Hey, you've got my pages!

Dear Miss Snark,

I am going to a conference this weekend and have just learned that an agent I queried a couple of months ago will be there. As recommended by her agency's website, I sent the first fifty pages with the query.

Now, I have no intention of seeking out this agent at the conference and pestering her. (I am pretty good at seeking, but pestering is definitely not my forte.) If I am talking to her at dinner or something, however, should I allude to that fact? I don't want to be a nuisance, but it also seems somehow disingenuous not to mention it.

Stay quiet as the proverbial church mouse.
There is no up side to telling her she's got your pages.
Chances are she hasn't read them; if she has, she won't remember them unless she's asking for more.


Anonymous said...

I was at a con once where a writer asked an editor whether they'd received their sub. The editor said they had, and that they'd just mailed back a rejection. We all made sympathetic noises but the writer was clearly shattered.
The rule is, if you don't want others to hear about your dirty laundry, don't ask about it in public. Better to socialize.

Kimber An said...

True. And aren't conferences for learning? One learns so much more by keeping one's mouth shut.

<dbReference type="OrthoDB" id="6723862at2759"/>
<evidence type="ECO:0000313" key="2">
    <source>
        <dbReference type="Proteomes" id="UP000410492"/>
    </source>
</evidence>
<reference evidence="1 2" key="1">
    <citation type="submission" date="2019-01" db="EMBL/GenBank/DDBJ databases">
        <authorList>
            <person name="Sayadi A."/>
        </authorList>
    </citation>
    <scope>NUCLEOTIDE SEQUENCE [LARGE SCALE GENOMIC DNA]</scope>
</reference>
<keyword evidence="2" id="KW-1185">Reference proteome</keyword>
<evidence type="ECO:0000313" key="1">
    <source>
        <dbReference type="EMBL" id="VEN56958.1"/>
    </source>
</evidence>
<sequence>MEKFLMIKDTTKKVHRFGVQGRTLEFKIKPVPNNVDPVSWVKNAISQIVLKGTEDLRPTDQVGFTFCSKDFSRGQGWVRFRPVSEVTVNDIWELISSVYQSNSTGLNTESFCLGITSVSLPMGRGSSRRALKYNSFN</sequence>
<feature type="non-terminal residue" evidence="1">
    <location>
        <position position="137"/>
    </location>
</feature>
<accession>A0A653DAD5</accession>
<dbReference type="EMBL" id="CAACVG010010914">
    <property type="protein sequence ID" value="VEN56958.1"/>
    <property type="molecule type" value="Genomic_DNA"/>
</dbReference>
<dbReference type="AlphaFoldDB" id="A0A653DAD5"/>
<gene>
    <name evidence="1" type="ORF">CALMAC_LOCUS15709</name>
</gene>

ORION said...

Oh Kimber an so truee...
I wish I could learn to do that!

Stephanie Blake, Colorado Writer said...

What happens when you meet an editor at a conference for your "paid-for pitch," they take your sample pages with them, tell you they will get back to you in a week, but never respond? I have been patiently waiting since July and have sent 1 nudge email, which was never answered.

I already know the answer, thanks to Miss Snark. "Good writing trumps all!"

angrylil'asiangirl said...

questions such as this one strike me as odd. it's as if some writers, in their eagerness and desperation to get published, forget all rules of proper decorum and etiquette. no matter how desperate i was to get feedback on a submitted m.s., it would never occur to me to make that desperation known. for me, it's more of an etiquette thing, and it's a rule that i just unconsciously adhere to at all times.

it's because of pride. if i happened to be in the same situation as the person who posed this question and met an agent i'd queried at a literary event, like hell am i gonna show the agent just how emotionally vested i am in his/her response! number one rule of angrylil'asiangirl: die before you ever show you care, even if you do! i'd merely just exchange pleasantries, ask about his/her health, and just let the conversation drift naturally to other things. if the subject of the m.s. comes up, fine. if not, i ain't gonna push it. for me, it's really just a matter of keeping up appearances, not groveling, and keeping pride intact.